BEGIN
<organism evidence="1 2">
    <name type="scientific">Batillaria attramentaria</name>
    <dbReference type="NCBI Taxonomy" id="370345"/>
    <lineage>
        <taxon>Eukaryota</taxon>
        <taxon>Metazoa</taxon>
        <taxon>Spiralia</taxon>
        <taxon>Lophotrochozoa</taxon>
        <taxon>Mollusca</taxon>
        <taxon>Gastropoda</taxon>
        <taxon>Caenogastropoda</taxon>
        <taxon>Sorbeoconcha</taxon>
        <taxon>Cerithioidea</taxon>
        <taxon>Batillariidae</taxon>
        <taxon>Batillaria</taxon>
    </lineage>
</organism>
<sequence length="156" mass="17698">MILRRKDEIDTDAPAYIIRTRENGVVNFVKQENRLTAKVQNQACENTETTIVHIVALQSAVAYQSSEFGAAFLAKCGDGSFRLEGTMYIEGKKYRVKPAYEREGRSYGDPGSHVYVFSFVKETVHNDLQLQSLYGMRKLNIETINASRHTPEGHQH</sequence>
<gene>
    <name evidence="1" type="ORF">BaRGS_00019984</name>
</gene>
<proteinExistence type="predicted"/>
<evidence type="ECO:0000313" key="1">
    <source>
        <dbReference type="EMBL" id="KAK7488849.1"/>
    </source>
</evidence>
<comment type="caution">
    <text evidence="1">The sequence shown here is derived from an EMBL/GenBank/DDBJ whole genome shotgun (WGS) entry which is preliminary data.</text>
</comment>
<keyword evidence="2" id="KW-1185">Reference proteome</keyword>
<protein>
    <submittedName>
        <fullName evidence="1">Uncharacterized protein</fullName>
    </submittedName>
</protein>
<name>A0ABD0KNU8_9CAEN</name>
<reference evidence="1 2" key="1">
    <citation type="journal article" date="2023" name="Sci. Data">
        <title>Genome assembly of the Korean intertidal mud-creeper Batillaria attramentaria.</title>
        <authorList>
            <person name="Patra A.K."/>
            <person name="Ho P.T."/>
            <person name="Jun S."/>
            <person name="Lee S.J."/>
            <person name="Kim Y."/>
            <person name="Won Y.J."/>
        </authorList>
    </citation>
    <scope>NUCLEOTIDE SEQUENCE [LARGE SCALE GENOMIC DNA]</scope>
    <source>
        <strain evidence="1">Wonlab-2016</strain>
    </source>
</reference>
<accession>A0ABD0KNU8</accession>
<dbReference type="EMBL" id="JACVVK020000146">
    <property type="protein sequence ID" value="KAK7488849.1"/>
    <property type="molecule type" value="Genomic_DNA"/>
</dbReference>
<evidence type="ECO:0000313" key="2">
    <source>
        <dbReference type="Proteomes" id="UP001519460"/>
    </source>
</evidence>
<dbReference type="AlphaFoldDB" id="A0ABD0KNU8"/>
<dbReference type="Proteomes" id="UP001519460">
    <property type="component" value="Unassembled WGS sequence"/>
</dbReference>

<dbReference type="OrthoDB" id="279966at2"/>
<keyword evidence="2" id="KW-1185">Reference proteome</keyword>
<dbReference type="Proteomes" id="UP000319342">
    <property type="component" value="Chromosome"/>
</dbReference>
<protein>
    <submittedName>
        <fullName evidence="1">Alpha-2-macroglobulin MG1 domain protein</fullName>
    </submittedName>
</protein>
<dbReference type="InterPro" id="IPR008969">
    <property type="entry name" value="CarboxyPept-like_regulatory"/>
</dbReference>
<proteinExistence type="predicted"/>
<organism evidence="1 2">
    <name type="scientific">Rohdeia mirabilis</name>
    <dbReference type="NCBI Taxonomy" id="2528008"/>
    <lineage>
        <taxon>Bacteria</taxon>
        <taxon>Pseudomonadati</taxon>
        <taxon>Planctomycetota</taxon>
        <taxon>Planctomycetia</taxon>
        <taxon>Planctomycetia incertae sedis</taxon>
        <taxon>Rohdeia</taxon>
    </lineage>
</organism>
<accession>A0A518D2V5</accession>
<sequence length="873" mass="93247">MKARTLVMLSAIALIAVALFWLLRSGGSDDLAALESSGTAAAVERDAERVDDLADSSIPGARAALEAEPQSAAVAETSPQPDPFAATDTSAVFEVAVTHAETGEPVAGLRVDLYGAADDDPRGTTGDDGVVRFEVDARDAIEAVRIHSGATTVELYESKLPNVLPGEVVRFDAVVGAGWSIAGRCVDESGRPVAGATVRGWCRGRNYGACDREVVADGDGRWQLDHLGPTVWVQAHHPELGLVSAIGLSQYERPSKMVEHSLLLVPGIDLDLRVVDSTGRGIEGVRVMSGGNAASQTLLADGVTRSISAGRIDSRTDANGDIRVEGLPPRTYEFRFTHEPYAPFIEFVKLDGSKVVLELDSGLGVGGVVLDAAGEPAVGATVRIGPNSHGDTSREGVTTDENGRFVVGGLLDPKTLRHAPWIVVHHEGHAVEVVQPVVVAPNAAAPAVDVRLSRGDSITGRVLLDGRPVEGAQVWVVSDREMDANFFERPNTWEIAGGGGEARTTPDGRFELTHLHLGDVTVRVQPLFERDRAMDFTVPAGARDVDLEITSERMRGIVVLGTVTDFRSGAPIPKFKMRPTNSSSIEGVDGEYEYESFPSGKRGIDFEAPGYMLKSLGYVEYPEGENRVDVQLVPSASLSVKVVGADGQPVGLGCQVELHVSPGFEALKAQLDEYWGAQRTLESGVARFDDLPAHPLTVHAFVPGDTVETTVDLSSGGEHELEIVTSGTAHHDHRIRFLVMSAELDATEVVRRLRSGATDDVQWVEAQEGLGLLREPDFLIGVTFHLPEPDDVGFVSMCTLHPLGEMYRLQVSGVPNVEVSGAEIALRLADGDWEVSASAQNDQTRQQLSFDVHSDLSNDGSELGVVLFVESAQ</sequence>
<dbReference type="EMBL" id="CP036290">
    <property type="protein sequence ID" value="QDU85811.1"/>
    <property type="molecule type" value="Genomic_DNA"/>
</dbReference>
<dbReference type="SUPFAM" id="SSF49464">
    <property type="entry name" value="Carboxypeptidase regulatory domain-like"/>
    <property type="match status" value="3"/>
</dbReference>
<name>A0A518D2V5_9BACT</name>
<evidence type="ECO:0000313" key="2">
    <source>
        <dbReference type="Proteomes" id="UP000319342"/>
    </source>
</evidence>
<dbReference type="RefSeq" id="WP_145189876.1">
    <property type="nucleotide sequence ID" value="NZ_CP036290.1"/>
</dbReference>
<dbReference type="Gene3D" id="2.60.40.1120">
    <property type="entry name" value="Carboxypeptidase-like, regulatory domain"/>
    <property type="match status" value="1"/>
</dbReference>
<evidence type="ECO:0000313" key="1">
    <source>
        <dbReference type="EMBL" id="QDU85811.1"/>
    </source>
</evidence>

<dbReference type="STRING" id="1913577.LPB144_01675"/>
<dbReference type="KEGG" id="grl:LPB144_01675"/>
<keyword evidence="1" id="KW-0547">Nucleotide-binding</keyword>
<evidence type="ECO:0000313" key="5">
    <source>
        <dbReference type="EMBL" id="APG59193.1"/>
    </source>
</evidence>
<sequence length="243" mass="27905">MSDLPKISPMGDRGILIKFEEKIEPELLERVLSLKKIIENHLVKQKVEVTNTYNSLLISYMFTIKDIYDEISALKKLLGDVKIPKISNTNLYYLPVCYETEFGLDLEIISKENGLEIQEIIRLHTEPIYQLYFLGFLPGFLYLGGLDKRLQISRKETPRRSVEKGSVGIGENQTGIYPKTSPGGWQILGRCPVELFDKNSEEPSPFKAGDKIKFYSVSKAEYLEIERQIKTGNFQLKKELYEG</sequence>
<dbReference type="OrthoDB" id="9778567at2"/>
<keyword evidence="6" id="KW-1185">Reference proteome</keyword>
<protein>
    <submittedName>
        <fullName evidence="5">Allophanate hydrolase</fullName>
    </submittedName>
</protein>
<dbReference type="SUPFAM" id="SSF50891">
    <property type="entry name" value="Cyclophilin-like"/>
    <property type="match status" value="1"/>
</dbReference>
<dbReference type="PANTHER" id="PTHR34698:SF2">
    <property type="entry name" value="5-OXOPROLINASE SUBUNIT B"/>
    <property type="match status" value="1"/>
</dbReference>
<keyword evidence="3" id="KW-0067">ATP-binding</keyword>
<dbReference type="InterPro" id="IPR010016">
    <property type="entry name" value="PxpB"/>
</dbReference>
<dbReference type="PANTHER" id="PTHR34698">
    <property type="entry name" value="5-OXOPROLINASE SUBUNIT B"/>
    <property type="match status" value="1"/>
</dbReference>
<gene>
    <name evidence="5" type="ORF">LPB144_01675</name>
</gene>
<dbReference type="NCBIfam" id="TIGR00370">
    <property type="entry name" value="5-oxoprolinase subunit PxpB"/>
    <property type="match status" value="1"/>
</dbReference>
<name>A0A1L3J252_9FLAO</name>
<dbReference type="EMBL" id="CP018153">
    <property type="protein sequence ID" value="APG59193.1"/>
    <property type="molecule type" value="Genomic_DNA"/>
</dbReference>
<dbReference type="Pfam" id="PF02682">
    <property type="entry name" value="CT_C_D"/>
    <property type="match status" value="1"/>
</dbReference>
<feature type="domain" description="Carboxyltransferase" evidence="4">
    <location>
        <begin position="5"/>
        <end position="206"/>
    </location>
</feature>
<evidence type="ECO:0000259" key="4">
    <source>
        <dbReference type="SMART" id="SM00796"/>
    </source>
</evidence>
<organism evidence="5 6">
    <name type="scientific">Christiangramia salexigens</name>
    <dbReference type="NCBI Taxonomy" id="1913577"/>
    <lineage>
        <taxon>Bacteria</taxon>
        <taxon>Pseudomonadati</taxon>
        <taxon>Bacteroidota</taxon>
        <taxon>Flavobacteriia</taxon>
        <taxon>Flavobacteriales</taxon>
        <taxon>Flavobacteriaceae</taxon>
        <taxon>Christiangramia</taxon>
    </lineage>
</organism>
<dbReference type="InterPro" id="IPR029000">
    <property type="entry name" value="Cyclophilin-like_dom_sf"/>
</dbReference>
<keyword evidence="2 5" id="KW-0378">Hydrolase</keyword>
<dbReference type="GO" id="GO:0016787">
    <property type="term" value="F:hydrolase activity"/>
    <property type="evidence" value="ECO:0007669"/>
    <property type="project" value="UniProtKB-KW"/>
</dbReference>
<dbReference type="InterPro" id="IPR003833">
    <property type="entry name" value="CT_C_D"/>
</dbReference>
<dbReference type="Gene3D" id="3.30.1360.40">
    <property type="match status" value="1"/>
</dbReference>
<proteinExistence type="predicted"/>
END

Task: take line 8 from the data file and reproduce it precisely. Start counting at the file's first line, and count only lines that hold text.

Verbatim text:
        <taxon>Lophotrochozoa</taxon>